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Career and Education Opportunities for Integrated Pest Management Technicians in Wisconsin

Wisconsin has a population of 5,654,774, which has grown by 5.43% over the past 10 years. Nicknamed the "Badger State," its capital is Madison, though its most populous city is Milwaukee.

Currently, 570 people work as integrated pest management technicians in Wisconsin. This is expected to grow 14% to 640 people by 2016. This is not quite as good as the nation as a whole, where employment opportunities for integrated pest management technicians are expected to grow by about 17.7%. Integrated pest management technicians generally mix or apply pesticides, herbicides, or insecticides through sprays, dusts, vapors, soil incorporation or chemical application on trees, shrubs, or botanical crops.

Integrated pest management technicians earn about $13 hourly or $29,070 per year on average in Wisconsin and about $14 per hour or $29,770 annually on average nationally. Compared with people working in the overall category of Landscaping and Groundskeeping, people working as integrated pest management technicians in Wisconsin earn less. They earn more than people working in the overall category of Landscaping and Groundskeeping nationally.

In 2008, there were a total of 3,619,782 jobs in Wisconsin. The average annual income was $37,770 in 2008, up from $36,990 in 2007. The unemployment rate in Wisconsin was 8.5% in 2009, which has grown by 3.7% since the previous year. Roughly 22.4% of Wisconsin residents have college degrees, which is lower than the national average.

The top industries in Wisconsin include dairy product manufacturing, cheese manufacturing, and converted paper product manufacturing. Notable tourist destinations include the Clown Hall of Fame International, the Milwaukee County Historical Society, and the A Hotcakes Gallery.

CITIES WITH Integrated Pest Management Technician OPPORTUNITIES IN Wisconsin


JOB DESCRIPTION: Integrated Pest Management Technician

Integrated Pest Management Technician video from the State of New Jersey Dept. of Labor and Workforce Development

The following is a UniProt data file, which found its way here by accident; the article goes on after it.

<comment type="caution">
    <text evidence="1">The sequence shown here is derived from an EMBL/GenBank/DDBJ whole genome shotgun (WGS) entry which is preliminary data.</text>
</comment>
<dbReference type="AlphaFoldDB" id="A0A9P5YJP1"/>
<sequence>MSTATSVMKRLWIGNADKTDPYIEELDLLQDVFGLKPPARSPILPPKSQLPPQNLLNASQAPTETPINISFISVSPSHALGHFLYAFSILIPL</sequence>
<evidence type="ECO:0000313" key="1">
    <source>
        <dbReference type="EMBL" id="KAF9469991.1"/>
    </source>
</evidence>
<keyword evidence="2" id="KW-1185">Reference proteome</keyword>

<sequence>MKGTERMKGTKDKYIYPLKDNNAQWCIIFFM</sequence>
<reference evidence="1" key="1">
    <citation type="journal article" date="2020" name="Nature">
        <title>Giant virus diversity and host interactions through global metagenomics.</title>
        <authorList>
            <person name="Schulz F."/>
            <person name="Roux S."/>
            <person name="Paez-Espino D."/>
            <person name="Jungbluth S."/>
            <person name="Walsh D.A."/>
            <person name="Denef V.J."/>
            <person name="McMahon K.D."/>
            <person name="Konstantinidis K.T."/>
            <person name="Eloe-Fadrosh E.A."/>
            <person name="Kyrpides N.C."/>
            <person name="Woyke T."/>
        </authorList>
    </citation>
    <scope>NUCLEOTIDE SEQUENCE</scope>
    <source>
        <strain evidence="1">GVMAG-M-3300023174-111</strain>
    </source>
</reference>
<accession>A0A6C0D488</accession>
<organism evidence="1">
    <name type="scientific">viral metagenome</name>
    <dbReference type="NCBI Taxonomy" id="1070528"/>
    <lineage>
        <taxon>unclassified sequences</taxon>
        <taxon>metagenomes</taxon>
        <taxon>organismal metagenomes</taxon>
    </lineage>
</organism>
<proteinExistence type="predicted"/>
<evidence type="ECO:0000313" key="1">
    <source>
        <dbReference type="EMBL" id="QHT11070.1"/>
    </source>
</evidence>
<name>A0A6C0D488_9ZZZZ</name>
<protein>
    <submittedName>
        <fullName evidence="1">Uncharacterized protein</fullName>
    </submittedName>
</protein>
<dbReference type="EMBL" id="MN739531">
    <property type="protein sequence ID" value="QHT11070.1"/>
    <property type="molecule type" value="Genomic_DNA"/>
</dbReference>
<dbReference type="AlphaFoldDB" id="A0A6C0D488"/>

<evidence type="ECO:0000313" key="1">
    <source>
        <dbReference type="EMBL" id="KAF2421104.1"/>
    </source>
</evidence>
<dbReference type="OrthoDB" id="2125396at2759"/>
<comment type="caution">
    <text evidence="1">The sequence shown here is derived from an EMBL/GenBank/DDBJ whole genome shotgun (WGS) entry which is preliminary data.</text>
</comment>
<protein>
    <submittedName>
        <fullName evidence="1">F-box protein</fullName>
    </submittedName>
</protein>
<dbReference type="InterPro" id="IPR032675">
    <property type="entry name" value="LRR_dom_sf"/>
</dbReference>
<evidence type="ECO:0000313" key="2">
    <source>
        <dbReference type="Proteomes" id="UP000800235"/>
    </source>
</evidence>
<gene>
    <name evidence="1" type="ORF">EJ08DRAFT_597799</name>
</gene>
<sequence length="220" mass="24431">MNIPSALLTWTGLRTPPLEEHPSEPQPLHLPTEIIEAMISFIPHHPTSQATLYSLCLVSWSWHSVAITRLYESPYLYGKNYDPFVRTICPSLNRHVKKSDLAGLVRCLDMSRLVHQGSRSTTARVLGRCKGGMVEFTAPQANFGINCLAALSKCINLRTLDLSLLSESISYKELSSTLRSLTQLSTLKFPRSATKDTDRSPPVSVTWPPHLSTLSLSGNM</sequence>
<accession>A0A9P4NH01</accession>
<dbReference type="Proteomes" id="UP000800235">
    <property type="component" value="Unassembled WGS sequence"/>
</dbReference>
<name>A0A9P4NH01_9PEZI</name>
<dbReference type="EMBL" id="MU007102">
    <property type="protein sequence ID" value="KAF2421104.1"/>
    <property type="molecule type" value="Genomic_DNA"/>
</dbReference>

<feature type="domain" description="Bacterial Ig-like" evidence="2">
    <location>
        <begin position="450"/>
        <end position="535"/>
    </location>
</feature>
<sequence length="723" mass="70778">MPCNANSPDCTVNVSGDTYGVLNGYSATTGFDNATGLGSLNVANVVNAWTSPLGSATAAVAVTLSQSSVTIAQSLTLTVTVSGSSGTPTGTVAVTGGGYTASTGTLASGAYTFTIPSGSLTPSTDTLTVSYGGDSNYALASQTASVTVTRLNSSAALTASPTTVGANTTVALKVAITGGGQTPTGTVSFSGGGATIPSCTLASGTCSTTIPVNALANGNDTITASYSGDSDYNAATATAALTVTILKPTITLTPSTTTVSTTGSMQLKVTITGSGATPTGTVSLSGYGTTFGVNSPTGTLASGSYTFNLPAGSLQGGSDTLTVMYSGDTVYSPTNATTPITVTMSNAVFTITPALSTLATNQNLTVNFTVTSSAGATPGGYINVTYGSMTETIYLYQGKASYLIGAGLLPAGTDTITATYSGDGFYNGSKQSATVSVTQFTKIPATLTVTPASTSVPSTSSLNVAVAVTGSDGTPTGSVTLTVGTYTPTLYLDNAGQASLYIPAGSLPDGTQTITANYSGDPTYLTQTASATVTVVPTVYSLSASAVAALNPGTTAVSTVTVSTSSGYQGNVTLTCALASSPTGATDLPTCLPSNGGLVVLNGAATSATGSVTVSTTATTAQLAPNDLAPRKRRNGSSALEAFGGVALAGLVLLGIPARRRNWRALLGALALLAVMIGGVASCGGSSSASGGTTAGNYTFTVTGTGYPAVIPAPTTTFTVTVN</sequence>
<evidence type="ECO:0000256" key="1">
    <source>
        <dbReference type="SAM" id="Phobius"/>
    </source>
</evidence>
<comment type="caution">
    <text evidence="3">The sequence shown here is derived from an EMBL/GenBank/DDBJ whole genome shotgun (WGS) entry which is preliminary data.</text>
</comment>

In general, integrated pest management technicians mix or apply pesticides, herbicides, or insecticides through sprays, dusts, vapors, soil incorporation or chemical application on trees, shrubs, or botanical crops. They also usually requires specific training and State or Federal certification.

Every day, integrated pest management technicians are expected to be able to control objects and devices with precise control. They need to see details at a very fine level of focus. It is also important that they maintain precise control of objects and devices through a range of movements.

Similar jobs with educational opportunities in Wisconsin include:

  • Grounds Keeper. Landscape or maintain grounds of property using hand or power tools or equipment. Workers typically perform a variety of tasks, which may include any combination of the following: sod laying, mowing, and installation of mortarless segmental concrete masonry wall units.
  • Tree Trimmer. Cut away dead or excess branches from trees or shrubs to maintain right-of-way for roads, sidewalks, or utilities, or to improve appearance, health, and value of tree. Prune or treat trees or shrubs using handsaws, pruning hooks, and clippers. May use truck-mounted lifts and power pruners. May fill cavities in trees to promote healing and prevent deterioration.

LOCATION INFORMATION: Wisconsin

Wisconsin
Wisconsin photo by KKNiteOwl

Wisconsin has a population of 5,654,774, which has grown by 5.43% in the last 10 years. Nicknamed the "Badger State," its capital is Madison, though its biggest city is Milwaukee. In 2008, there were a total of 3,619,782 jobs in Wisconsin. The average annual income was $37,770 in 2008, up from $36,990 the previous year. The unemployment rate in Wisconsin was 8.5% in 2009, which has grown by 3.7% since the previous year. Roughly 22.4% of Wisconsin residents have college degrees, which is lower than the national average.

The top industries in Wisconsin include dairy product manufacturing, cheese manufacturing, and converted paper product manufacturing. Notable tourist destinations include the Charles Allis Art Museum, the Eisner Museum of Advertising & Design, and the Betty Brinn Children's Museum.